Village Sablet

The History of Sablet Village

Of Roman origin, the village of Sablet has always been a wine-growing area that produces remarkable wines, particularly thanks to its sandy soil. The name Sablet refers directly to the composition of its friable soils.

At the end of the 19th century, the village’s vineyard was restructured following the phylloxera crisis which nearly destroyed the French vineyard. It is moreover a Sablétain who, by inventing the machine for grafting vine stocks, allowed to reconstitute it and to eradicate this disease.

It wasn’t until 1974 that the Sablet appellation became a Côtes du Rhône Villages for its three colors.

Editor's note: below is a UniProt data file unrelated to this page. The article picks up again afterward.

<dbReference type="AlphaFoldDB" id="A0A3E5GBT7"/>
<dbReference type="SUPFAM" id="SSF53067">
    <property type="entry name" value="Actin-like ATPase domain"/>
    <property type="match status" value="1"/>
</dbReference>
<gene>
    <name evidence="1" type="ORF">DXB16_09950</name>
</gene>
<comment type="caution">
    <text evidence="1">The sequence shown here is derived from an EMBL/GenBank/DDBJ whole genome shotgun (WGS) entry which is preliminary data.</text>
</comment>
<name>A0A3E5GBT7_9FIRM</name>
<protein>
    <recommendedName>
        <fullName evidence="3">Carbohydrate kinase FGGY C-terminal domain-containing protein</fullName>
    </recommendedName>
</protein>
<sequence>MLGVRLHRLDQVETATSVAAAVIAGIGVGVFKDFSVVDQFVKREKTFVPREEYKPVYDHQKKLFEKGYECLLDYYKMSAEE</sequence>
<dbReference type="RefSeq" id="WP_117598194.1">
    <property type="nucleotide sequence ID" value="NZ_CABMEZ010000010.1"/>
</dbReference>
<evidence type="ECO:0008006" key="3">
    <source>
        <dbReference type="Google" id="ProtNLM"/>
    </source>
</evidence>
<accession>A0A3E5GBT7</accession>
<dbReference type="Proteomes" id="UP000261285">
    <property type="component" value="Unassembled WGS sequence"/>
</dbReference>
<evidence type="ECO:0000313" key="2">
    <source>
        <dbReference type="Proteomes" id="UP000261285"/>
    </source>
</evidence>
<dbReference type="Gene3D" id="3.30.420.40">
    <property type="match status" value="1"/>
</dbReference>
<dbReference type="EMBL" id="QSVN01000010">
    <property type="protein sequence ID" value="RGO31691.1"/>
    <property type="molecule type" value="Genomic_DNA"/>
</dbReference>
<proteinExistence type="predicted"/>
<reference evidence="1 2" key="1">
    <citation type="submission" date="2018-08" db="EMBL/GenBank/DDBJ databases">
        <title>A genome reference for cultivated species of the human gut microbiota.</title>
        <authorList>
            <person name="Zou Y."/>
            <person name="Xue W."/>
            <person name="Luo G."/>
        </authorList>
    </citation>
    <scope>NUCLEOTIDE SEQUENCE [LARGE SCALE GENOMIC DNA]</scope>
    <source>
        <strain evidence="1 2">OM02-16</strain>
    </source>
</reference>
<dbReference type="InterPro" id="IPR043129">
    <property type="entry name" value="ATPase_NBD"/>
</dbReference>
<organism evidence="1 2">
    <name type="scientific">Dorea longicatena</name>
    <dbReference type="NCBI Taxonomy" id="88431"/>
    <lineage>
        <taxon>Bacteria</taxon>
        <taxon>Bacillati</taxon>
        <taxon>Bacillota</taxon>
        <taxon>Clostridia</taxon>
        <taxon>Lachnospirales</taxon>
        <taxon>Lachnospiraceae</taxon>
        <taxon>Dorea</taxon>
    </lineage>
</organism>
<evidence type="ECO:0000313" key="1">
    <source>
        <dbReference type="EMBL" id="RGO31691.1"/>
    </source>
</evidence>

The Terroir

Like the name of its village, the terroir of Sablet is composed mainly of sand with red clay mixed with red sandstone. It is a crumbly soil where the roots will have no difficulty in drawing the richness and freshness of the soil. Contrary to Visan and its pebbles, the soil of Sablet gives wines more finesse rather than power.

The Red & Rosé Wines…

The red wines are composed of Grenache (minimum 40%), Syrah and Mourvèdre (minimum 25%). In their youth, they prevail with fresh notes of berries and sweets. With time, they develop complex, stewed aromas, with notes of truffles and leather. They are excellent wines for laying down.

Rosés are blended in the same way and give fresh and elegant wines to be enjoyed in their youth to take advantage of the aromas of small red fruits.


The White Wines…

These are blended wines with a maximum of 20% of the grape varieties of the Southern Rhône Valley: Grenache, Clairette, Marsanne, Roussanne, Bourboulenc and Viognier. Rather greedy, these wines develop beautiful notes of spices, vanilla accompanied by notes of yellow flowers.